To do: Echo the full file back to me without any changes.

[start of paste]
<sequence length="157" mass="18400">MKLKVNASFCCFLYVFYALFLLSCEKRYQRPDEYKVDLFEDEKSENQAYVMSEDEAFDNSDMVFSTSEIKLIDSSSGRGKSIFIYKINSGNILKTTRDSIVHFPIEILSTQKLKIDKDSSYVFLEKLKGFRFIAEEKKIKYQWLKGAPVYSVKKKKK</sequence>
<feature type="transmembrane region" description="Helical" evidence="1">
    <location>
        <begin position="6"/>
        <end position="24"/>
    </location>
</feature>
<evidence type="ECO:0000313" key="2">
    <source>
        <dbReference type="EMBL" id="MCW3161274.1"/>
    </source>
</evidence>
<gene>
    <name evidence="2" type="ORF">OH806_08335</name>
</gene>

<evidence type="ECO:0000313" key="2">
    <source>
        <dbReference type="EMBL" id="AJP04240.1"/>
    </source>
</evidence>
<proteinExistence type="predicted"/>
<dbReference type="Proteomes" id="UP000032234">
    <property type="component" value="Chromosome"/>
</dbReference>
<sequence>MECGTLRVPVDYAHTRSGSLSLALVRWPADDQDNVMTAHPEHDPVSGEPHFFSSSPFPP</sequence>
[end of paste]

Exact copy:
<sequence length="157" mass="18400">MKLKVNASFCCFLYVFYALFLLSCEKRYQRPDEYKVDLFEDEKSENQAYVMSEDEAFDNSDMVFSTSEIKLIDSSSGRGKSIFIYKINSGNILKTTRDSIVHFPIEILSTQKLKIDKDSSYVFLEKLKGFRFIAEEKKIKYQWLKGAPVYSVKKKKK</sequence>
<feature type="transmembrane region" description="Helical" evidence="1">
    <location>
        <begin position="6"/>
        <end position="24"/>
    </location>
</feature>
<evidence type="ECO:0000313" key="2">
    <source>
        <dbReference type="EMBL" id="MCW3161274.1"/>
    </source>
</evidence>
<gene>
    <name evidence="2" type="ORF">OH806_08335</name>
</gene>

<evidence type="ECO:0000313" key="2">
    <source>
        <dbReference type="EMBL" id="AJP04240.1"/>
    </source>
</evidence>
<proteinExistence type="predicted"/>
<dbReference type="Proteomes" id="UP000032234">
    <property type="component" value="Chromosome"/>
</dbReference>
<sequence>MECGTLRVPVDYAHTRSGSLSLALVRWPADDQDNVMTAHPEHDPVSGEPHFFSSSPFPP</sequence>